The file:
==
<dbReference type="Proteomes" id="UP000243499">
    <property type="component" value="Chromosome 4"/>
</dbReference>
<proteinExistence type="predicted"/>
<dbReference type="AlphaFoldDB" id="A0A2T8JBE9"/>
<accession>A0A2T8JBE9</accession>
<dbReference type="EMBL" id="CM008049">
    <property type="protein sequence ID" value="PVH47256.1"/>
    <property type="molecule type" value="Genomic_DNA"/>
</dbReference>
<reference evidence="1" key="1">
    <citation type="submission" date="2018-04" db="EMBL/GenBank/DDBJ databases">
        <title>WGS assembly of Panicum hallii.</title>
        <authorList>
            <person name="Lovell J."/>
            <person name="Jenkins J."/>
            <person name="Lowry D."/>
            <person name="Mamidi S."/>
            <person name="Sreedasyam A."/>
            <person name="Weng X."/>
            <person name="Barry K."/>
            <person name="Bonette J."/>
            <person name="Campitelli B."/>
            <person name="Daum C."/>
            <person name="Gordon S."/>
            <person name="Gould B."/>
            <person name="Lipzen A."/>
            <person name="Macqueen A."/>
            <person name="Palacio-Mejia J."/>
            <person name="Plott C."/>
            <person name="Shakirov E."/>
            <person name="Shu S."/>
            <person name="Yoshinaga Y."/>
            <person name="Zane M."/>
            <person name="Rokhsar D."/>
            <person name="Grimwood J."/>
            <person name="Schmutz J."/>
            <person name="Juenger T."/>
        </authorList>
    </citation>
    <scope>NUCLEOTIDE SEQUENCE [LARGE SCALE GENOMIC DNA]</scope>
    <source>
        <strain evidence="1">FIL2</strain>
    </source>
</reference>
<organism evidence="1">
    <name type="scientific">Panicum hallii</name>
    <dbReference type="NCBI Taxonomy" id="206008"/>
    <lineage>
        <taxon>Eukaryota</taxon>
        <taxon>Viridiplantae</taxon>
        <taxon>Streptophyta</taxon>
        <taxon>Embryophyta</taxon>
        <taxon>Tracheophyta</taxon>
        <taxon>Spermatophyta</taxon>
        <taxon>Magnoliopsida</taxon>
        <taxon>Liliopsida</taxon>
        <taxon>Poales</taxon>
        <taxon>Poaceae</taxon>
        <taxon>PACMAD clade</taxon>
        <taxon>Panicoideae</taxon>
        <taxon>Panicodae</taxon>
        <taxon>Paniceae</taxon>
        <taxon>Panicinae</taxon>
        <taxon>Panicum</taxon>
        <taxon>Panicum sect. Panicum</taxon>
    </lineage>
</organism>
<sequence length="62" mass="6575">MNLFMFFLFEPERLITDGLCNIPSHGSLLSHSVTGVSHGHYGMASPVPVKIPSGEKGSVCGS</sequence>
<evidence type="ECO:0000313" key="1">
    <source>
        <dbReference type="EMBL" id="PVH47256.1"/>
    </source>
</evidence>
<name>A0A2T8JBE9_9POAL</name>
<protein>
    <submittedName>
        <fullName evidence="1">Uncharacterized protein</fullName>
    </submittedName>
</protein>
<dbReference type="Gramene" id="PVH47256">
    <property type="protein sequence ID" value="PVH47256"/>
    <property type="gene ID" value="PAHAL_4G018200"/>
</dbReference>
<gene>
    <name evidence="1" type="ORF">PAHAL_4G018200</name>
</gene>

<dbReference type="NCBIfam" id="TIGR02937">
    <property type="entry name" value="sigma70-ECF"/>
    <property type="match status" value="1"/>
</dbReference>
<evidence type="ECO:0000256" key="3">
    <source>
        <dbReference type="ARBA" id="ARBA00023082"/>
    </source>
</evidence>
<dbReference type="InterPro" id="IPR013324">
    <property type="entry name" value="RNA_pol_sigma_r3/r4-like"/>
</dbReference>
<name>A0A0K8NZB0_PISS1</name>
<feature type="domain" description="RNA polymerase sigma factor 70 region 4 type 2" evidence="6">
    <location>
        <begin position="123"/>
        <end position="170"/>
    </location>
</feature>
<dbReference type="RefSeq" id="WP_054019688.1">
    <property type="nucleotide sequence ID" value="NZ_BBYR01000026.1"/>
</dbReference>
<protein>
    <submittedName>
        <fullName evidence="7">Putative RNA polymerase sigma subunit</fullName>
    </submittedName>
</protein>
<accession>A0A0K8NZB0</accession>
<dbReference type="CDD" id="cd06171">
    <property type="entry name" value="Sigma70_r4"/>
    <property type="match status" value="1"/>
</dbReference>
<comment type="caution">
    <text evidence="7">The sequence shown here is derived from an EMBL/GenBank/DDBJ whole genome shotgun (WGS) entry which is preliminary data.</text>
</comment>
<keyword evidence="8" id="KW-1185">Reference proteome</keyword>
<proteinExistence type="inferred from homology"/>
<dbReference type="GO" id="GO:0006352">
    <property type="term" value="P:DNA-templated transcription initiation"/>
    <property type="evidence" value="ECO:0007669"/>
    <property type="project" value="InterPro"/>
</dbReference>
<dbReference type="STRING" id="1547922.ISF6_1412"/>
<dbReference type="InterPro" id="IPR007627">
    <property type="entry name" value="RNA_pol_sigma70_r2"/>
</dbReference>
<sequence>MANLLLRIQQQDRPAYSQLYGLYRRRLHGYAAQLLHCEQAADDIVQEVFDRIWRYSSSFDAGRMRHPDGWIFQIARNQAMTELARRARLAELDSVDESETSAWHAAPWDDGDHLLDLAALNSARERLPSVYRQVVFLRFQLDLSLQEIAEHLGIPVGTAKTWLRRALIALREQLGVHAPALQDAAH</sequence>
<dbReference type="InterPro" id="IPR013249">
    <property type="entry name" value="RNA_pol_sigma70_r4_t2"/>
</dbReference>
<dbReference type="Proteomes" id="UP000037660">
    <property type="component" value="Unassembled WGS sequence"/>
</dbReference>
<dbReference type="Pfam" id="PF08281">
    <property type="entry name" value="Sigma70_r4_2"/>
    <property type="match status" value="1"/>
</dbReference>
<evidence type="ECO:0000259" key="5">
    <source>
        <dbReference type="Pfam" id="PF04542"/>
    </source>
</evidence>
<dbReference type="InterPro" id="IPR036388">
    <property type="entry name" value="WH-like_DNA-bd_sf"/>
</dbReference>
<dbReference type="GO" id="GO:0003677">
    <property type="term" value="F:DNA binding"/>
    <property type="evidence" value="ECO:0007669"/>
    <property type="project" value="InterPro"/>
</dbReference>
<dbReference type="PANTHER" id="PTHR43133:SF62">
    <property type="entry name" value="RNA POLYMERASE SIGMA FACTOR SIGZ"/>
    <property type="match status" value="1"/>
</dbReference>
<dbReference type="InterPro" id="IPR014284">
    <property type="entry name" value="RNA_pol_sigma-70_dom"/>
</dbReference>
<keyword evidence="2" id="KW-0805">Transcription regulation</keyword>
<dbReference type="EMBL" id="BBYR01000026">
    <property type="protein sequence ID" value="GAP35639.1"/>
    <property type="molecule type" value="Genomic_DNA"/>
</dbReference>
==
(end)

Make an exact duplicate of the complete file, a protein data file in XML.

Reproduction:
<dbReference type="Proteomes" id="UP000243499">
    <property type="component" value="Chromosome 4"/>
</dbReference>
<proteinExistence type="predicted"/>
<dbReference type="AlphaFoldDB" id="A0A2T8JBE9"/>
<accession>A0A2T8JBE9</accession>
<dbReference type="EMBL" id="CM008049">
    <property type="protein sequence ID" value="PVH47256.1"/>
    <property type="molecule type" value="Genomic_DNA"/>
</dbReference>
<reference evidence="1" key="1">
    <citation type="submission" date="2018-04" db="EMBL/GenBank/DDBJ databases">
        <title>WGS assembly of Panicum hallii.</title>
        <authorList>
            <person name="Lovell J."/>
            <person name="Jenkins J."/>
            <person name="Lowry D."/>
            <person name="Mamidi S."/>
            <person name="Sreedasyam A."/>
            <person name="Weng X."/>
            <person name="Barry K."/>
            <person name="Bonette J."/>
            <person name="Campitelli B."/>
            <person name="Daum C."/>
            <person name="Gordon S."/>
            <person name="Gould B."/>
            <person name="Lipzen A."/>
            <person name="Macqueen A."/>
            <person name="Palacio-Mejia J."/>
            <person name="Plott C."/>
            <person name="Shakirov E."/>
            <person name="Shu S."/>
            <person name="Yoshinaga Y."/>
            <person name="Zane M."/>
            <person name="Rokhsar D."/>
            <person name="Grimwood J."/>
            <person name="Schmutz J."/>
            <person name="Juenger T."/>
        </authorList>
    </citation>
    <scope>NUCLEOTIDE SEQUENCE [LARGE SCALE GENOMIC DNA]</scope>
    <source>
        <strain evidence="1">FIL2</strain>
    </source>
</reference>
<organism evidence="1">
    <name type="scientific">Panicum hallii</name>
    <dbReference type="NCBI Taxonomy" id="206008"/>
    <lineage>
        <taxon>Eukaryota</taxon>
        <taxon>Viridiplantae</taxon>
        <taxon>Streptophyta</taxon>
        <taxon>Embryophyta</taxon>
        <taxon>Tracheophyta</taxon>
        <taxon>Spermatophyta</taxon>
        <taxon>Magnoliopsida</taxon>
        <taxon>Liliopsida</taxon>
        <taxon>Poales</taxon>
        <taxon>Poaceae</taxon>
        <taxon>PACMAD clade</taxon>
        <taxon>Panicoideae</taxon>
        <taxon>Panicodae</taxon>
        <taxon>Paniceae</taxon>
        <taxon>Panicinae</taxon>
        <taxon>Panicum</taxon>
        <taxon>Panicum sect. Panicum</taxon>
    </lineage>
</organism>
<sequence length="62" mass="6575">MNLFMFFLFEPERLITDGLCNIPSHGSLLSHSVTGVSHGHYGMASPVPVKIPSGEKGSVCGS</sequence>
<evidence type="ECO:0000313" key="1">
    <source>
        <dbReference type="EMBL" id="PVH47256.1"/>
    </source>
</evidence>
<name>A0A2T8JBE9_9POAL</name>
<protein>
    <submittedName>
        <fullName evidence="1">Uncharacterized protein</fullName>
    </submittedName>
</protein>
<dbReference type="Gramene" id="PVH47256">
    <property type="protein sequence ID" value="PVH47256"/>
    <property type="gene ID" value="PAHAL_4G018200"/>
</dbReference>
<gene>
    <name evidence="1" type="ORF">PAHAL_4G018200</name>
</gene>

<dbReference type="NCBIfam" id="TIGR02937">
    <property type="entry name" value="sigma70-ECF"/>
    <property type="match status" value="1"/>
</dbReference>
<evidence type="ECO:0000256" key="3">
    <source>
        <dbReference type="ARBA" id="ARBA00023082"/>
    </source>
</evidence>
<dbReference type="InterPro" id="IPR013324">
    <property type="entry name" value="RNA_pol_sigma_r3/r4-like"/>
</dbReference>
<name>A0A0K8NZB0_PISS1</name>
<feature type="domain" description="RNA polymerase sigma factor 70 region 4 type 2" evidence="6">
    <location>
        <begin position="123"/>
        <end position="170"/>
    </location>
</feature>
<dbReference type="RefSeq" id="WP_054019688.1">
    <property type="nucleotide sequence ID" value="NZ_BBYR01000026.1"/>
</dbReference>
<protein>
    <submittedName>
        <fullName evidence="7">Putative RNA polymerase sigma subunit</fullName>
    </submittedName>
</protein>
<accession>A0A0K8NZB0</accession>
<dbReference type="CDD" id="cd06171">
    <property type="entry name" value="Sigma70_r4"/>
    <property type="match status" value="1"/>
</dbReference>
<comment type="caution">
    <text evidence="7">The sequence shown here is derived from an EMBL/GenBank/DDBJ whole genome shotgun (WGS) entry which is preliminary data.</text>
</comment>
<keyword evidence="8" id="KW-1185">Reference proteome</keyword>
<proteinExistence type="inferred from homology"/>
<dbReference type="GO" id="GO:0006352">
    <property type="term" value="P:DNA-templated transcription initiation"/>
    <property type="evidence" value="ECO:0007669"/>
    <property type="project" value="InterPro"/>
</dbReference>
<dbReference type="STRING" id="1547922.ISF6_1412"/>
<dbReference type="InterPro" id="IPR007627">
    <property type="entry name" value="RNA_pol_sigma70_r2"/>
</dbReference>
<sequence>MANLLLRIQQQDRPAYSQLYGLYRRRLHGYAAQLLHCEQAADDIVQEVFDRIWRYSSSFDAGRMRHPDGWIFQIARNQAMTELARRARLAELDSVDESETSAWHAAPWDDGDHLLDLAALNSARERLPSVYRQVVFLRFQLDLSLQEIAEHLGIPVGTAKTWLRRALIALREQLGVHAPALQDAAH</sequence>
<dbReference type="InterPro" id="IPR013249">
    <property type="entry name" value="RNA_pol_sigma70_r4_t2"/>
</dbReference>
<dbReference type="Proteomes" id="UP000037660">
    <property type="component" value="Unassembled WGS sequence"/>
</dbReference>
<dbReference type="Pfam" id="PF08281">
    <property type="entry name" value="Sigma70_r4_2"/>
    <property type="match status" value="1"/>
</dbReference>
<evidence type="ECO:0000259" key="5">
    <source>
        <dbReference type="Pfam" id="PF04542"/>
    </source>
</evidence>
<dbReference type="InterPro" id="IPR036388">
    <property type="entry name" value="WH-like_DNA-bd_sf"/>
</dbReference>
<dbReference type="GO" id="GO:0003677">
    <property type="term" value="F:DNA binding"/>
    <property type="evidence" value="ECO:0007669"/>
    <property type="project" value="InterPro"/>
</dbReference>
<dbReference type="PANTHER" id="PTHR43133:SF62">
    <property type="entry name" value="RNA POLYMERASE SIGMA FACTOR SIGZ"/>
    <property type="match status" value="1"/>
</dbReference>
<dbReference type="InterPro" id="IPR014284">
    <property type="entry name" value="RNA_pol_sigma-70_dom"/>
</dbReference>
<keyword evidence="2" id="KW-0805">Transcription regulation</keyword>
<dbReference type="EMBL" id="BBYR01000026">
    <property type="protein sequence ID" value="GAP35639.1"/>
    <property type="molecule type" value="Genomic_DNA"/>
</dbReference>